Alon Zingman, the director of “Shtisel” — the engaging and award-winning YES television show about the intertwined lives of a Haredi family in Jerusalem’s Geula neighborhood — knew he had reached a particular pinnacle of success after the ninth episode aired on a recent Saturday night.
In that particular episode, Grandma Malka (Lea Koenig Stolper), while casually knitting a reel of brown cassette tape, hummed what she called Nigun Minsk, a wordless tune composed by Rebbe Cohen, her great-grandfather, as her eldest son, Shulem (Doval’e Glickman), stood in the doorway, staring quizzically at her.
Two nights later, the nigun, which was actually composed by Shtisel writer Uri Alon, was performed at an ultra-Orthodox wedding by a band of yeshiva students, Zingman. It even showed up on a YouTube clip.
“We made it up!” he said, gleeful at the notion that the ultra-Orthodox community would possibly adopt a tune created for a television show. “How would they even know about something on TV? It’s a badge of honor that they watch it.”
It’s yet another telling sign about “Shtisel,” the show created by two screenwriters with Haredi roots, which has appealed to such a wide audience — from secular Israelis to the very ultra-Orthodox community it is portraying. The show, which is in its second season but has been around since 2013, has been a critical success.
For Zingman, a secular director who came from the filmmaking world before angling into television with “Shtisel,” the nigun tale shows that the series has become a kind of mouthpiece for the ultra-Orthodox world.
“The secular Israelis now have the ultra-Orthodox in their lives and the Haredim are talking about TV,” he said. “Who would’ve thought?”
That wasn’t necessarily the plan when the “Shtisel” writers and co-creators, Yehonatan Indursky and Ori Elon, first sat down for a chat in Shtisel, a restaurant serving slabs of gefilte fish, kugel and schnitzel in Jerusalem’s Geula neighborhood.
“We met at Shtisel and said to ourselves, ‘It doesn’t matter what we’ll write, but this will be the name, it just sounded right,’” said Indursky.
Their plan was to write a true, clear-eyed view of what ultra-Orthodox life is really like.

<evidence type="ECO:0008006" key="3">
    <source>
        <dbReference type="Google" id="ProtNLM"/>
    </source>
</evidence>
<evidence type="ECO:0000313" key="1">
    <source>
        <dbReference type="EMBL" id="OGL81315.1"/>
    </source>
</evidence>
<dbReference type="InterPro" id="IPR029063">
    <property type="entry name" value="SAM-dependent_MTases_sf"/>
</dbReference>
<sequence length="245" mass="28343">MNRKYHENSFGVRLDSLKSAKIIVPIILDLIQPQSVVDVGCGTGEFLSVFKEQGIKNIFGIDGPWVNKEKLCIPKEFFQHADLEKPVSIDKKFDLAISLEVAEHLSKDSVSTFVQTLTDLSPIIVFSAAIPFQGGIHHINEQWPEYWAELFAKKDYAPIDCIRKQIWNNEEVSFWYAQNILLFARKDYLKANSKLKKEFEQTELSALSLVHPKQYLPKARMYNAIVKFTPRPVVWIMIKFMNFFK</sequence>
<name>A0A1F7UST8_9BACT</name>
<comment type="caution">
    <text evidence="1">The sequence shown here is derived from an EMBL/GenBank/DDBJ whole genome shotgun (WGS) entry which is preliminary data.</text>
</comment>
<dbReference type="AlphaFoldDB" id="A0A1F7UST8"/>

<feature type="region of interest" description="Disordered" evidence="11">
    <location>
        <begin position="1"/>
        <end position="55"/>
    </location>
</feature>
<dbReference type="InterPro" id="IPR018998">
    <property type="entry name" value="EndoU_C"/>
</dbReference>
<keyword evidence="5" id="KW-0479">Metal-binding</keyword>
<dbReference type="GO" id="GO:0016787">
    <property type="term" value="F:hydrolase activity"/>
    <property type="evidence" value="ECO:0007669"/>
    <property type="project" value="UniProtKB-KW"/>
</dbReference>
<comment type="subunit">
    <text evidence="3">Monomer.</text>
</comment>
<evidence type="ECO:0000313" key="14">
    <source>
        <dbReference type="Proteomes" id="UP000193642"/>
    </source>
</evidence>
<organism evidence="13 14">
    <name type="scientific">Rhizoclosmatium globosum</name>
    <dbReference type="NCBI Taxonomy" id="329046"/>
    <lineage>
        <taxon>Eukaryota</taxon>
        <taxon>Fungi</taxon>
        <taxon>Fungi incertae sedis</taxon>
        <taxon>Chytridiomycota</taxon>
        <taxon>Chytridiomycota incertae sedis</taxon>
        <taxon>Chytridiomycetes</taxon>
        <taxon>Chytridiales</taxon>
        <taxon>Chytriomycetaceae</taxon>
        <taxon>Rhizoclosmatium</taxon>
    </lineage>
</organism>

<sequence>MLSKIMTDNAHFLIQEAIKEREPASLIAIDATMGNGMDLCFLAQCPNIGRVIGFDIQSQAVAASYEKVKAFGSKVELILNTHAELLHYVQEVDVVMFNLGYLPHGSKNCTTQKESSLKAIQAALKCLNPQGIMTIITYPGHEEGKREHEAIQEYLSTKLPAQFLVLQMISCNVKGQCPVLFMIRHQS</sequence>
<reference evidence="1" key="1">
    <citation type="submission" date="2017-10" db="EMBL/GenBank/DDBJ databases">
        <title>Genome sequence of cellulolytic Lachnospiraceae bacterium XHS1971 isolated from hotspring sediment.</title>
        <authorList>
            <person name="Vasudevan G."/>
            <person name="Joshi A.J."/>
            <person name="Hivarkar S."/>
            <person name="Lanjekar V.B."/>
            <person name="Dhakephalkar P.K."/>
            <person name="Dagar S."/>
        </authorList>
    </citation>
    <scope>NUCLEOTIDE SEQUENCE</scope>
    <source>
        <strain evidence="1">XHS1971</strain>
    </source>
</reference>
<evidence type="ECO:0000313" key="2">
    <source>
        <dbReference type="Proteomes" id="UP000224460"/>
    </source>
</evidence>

Indursky, who lives in Tel Aviv, always wanted to write about what he loved — the Haredi world. He was born in Jerusalem’s Givat Shaul neighborhood to an ultra-Orthodox family, studied at the famed Yeshiva Ponevezh in Bnei Brak (which later became the subject of his first award-winning film, ‘Ponevezh Time’) and then at Jerusalem’s Sam Spiegel Film and Television School.
“You’re carrying these characters on your back and you want it to be good for them, and for others to meet them,” he said. “When it comes out, you want people to see it and understand it.”
The characters, for those who haven’t been initiated yet into the “Shtisel” world, are the members and friends of the fictional Shtisel family, beginning with Akiva (Michael Aloni) and Shulem Shtisel, a son and his recently widowed father, and the circles of family and community that bind them.
The cast includes many well-known local names who have joined the party, such as actress Ayelet Zurer, the Hollywood success who plays Akiva’s forbidden love interest, a twice-widowed mother of one of his students; Sasson Gabbai, as Shulem’s long estranged brother Nahum; Orly Silbersatz Banai, Shulem’s divorced colleague; Israeli comedian and actress Hanna Laszlo, who joined the cast for the second season; and Zohar Strauss, who plays Lipa Weiss, Shulem’s son-in-law and familiar to fans of “Srugim,” another Israeli television show about the religious world.
As a television series, “Shtisel” differs from films that have touched on Israel’s ultra-Orthodox society, commented Zingman. Indursky added that early Haredi films often ended up bringing in characters from outside the ultra-Orthodox world, introducing outsiders who end up changing the elements of the story.